Degas and the Ballet
I had booked a ticket for 10 am for the Degas exhibition, not realising that the doors to the Academy would not open until 10. Luckily it was quite a nice day and there is a cafe in the courtyard so I was able to enjoy a good cup of coffee and ended up letting the queue in while I finished it. If you don’t want to queue or it’s a cold day, I would recommend booking a later ticket.
Degas used a variety of media in his work and this exhibition gives us a chance to see examples of them all, from gouache and pastel to oils and photography to brass sculpture with textiles. The generosity of private individuals and art galleries is great, giving members of the public the opportunity to see works of art they would not otherwise have access to.
Degas spent an incredible amount of time with ordinary people, in this case dancers, studying them as they went about their work and relaxed. In one painting I saw today, there was a view of Paris through the window, looking past the dancer, posing.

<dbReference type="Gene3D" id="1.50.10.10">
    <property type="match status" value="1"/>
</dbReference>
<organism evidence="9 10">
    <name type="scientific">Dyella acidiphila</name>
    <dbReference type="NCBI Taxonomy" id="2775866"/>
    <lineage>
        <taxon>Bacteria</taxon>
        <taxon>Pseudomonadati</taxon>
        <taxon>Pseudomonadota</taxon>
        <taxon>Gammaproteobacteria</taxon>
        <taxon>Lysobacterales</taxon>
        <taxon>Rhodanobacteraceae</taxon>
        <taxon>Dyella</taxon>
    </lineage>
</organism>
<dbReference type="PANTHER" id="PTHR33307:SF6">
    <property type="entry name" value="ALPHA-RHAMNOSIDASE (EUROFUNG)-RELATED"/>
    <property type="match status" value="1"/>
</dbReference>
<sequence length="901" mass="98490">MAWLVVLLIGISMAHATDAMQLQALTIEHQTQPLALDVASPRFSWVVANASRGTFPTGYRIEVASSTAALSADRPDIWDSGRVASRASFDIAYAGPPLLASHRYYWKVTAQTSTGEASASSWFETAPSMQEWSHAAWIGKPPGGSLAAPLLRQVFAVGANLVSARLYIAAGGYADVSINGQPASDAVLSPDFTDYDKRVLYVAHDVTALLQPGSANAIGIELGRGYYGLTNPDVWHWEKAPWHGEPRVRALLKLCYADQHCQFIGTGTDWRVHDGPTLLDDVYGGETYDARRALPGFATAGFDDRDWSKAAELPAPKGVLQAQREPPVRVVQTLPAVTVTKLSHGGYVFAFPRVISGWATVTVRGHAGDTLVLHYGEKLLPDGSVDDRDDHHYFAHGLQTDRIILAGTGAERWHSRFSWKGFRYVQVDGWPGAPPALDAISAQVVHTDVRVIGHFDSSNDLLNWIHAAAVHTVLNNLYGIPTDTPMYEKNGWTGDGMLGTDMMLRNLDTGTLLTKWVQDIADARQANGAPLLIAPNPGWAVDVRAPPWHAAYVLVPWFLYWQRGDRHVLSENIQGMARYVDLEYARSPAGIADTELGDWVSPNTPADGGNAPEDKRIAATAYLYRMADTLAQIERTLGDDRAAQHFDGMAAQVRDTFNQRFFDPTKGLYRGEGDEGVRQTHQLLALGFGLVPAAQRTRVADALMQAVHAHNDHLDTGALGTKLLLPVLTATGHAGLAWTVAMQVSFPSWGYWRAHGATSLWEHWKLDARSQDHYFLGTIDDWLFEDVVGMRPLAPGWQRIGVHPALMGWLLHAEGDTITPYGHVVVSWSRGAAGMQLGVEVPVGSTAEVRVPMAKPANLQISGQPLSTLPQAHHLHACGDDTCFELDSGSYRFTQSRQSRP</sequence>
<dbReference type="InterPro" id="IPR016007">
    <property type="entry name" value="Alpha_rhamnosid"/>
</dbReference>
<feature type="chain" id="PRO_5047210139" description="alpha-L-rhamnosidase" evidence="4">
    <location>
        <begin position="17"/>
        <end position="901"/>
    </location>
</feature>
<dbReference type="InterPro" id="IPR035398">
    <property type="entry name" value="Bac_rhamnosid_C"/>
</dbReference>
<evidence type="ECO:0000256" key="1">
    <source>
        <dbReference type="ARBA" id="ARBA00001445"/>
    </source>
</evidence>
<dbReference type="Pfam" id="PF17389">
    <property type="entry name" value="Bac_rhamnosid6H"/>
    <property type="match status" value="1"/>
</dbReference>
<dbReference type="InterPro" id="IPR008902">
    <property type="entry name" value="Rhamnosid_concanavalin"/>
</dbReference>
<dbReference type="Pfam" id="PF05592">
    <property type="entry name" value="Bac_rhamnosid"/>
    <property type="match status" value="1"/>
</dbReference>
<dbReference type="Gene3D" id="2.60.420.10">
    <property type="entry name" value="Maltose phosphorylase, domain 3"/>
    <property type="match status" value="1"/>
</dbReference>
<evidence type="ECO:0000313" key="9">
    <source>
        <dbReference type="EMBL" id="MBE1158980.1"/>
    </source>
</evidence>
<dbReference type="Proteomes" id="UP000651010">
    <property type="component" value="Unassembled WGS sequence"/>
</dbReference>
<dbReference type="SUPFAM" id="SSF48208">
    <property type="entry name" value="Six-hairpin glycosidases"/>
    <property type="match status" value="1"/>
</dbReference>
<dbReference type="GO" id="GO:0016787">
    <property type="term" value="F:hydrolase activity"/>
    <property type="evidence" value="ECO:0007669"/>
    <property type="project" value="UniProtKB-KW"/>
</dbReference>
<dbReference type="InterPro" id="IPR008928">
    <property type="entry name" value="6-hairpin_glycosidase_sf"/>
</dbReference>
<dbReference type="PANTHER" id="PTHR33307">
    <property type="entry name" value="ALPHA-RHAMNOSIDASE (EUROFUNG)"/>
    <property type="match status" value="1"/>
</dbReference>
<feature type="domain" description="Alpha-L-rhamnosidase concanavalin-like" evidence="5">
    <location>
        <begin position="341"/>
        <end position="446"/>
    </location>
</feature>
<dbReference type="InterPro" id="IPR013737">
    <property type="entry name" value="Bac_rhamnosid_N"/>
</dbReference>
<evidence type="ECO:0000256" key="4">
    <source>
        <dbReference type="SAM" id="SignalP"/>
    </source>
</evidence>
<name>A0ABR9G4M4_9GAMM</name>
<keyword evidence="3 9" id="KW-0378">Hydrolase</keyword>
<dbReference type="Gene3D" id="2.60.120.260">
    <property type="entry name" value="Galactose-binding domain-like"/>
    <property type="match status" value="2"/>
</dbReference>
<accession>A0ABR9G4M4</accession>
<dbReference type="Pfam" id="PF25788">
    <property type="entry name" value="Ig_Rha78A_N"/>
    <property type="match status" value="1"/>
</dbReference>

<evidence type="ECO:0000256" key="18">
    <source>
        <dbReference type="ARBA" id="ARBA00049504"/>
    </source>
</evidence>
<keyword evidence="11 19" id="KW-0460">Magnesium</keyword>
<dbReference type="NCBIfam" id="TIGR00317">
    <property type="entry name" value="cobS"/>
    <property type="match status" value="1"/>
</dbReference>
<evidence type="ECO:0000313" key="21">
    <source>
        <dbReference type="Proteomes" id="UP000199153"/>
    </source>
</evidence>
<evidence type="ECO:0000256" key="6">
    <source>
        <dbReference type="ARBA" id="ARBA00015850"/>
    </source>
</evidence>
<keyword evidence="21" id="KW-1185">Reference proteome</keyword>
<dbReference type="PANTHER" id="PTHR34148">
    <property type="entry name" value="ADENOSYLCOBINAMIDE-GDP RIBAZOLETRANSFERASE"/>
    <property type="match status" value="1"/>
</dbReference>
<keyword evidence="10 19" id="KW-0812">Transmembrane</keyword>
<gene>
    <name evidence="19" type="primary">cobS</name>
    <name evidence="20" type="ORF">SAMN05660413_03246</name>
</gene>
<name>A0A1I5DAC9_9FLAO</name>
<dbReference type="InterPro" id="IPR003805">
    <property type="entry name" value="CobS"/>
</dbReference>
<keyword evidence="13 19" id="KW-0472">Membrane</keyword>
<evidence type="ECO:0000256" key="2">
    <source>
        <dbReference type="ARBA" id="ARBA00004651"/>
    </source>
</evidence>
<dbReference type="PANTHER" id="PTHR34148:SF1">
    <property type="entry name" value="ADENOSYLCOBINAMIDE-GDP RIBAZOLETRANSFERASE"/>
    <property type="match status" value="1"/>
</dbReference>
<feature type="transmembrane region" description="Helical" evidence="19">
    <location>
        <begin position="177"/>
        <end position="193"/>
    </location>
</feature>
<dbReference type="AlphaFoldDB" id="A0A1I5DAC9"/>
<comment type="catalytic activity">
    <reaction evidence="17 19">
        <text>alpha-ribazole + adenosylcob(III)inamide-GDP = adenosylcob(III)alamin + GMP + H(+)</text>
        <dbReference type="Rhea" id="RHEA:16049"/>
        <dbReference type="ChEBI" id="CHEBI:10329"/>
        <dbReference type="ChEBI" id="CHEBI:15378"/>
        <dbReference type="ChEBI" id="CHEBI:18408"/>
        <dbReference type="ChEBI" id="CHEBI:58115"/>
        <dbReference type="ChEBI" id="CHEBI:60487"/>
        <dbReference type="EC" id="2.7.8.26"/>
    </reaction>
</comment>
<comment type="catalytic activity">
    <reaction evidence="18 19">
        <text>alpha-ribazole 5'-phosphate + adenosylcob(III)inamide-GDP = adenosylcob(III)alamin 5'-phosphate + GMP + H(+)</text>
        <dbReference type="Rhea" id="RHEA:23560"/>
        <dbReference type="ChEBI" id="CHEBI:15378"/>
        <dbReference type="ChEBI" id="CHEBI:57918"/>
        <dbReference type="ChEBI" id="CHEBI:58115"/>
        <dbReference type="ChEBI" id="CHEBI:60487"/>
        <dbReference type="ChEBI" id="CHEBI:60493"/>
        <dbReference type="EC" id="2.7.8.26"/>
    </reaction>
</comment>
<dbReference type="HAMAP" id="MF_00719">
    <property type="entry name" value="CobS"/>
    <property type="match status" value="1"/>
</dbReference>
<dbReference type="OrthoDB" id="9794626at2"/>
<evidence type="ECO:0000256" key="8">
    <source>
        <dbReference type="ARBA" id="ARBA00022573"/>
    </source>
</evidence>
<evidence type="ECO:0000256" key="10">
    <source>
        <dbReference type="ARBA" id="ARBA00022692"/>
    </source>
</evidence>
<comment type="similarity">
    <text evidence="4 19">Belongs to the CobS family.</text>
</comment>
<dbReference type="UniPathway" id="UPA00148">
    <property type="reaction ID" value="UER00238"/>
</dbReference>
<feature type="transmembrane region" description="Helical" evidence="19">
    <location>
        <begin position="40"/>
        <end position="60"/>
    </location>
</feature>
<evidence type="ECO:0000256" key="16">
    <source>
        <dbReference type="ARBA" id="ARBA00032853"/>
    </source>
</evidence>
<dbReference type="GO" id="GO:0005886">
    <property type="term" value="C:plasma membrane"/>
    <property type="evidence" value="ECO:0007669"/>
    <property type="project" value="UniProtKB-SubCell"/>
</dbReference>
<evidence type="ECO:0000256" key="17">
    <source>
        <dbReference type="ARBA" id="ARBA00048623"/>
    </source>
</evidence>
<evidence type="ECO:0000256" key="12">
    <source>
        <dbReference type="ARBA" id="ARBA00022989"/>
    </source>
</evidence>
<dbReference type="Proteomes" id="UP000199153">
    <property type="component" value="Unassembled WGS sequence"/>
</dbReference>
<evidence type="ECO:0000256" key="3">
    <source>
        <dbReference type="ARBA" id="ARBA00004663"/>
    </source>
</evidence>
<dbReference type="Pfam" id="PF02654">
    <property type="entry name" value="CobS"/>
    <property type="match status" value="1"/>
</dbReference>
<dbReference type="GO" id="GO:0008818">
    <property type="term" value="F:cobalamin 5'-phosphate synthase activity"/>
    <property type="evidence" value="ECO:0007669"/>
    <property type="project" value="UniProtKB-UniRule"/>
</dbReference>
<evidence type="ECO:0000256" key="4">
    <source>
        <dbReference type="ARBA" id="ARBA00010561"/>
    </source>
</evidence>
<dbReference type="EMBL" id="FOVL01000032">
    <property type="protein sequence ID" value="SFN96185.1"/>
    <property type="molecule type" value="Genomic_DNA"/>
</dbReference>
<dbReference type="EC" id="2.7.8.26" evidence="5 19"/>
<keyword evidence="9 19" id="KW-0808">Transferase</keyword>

Ballet photos from the time Degas was painting are displayed, complementing his work. I was fascinated by the preparatory studies Degas made for the sculpture of the Little Dancer aged 14. They show how he circled the model, making observations from different angles. This is set in context by the photo sculpture work of Francois Willeme.
As the career of Degas developed and his work changed, we are shown examples of others’ work at the time. For example panoramic photos and Marey’s series of chronophotographic films which he made to help sculptors and artists observe human form and movement and thereby show greater accuracy in their work.
An hour is my maximum concentration span and I was just getting towards the end of the exhibition as it neared. It’s interested to note that people listening to audio guides seem to lose awareness of others, veering unpredictably sideways or backwards without warning!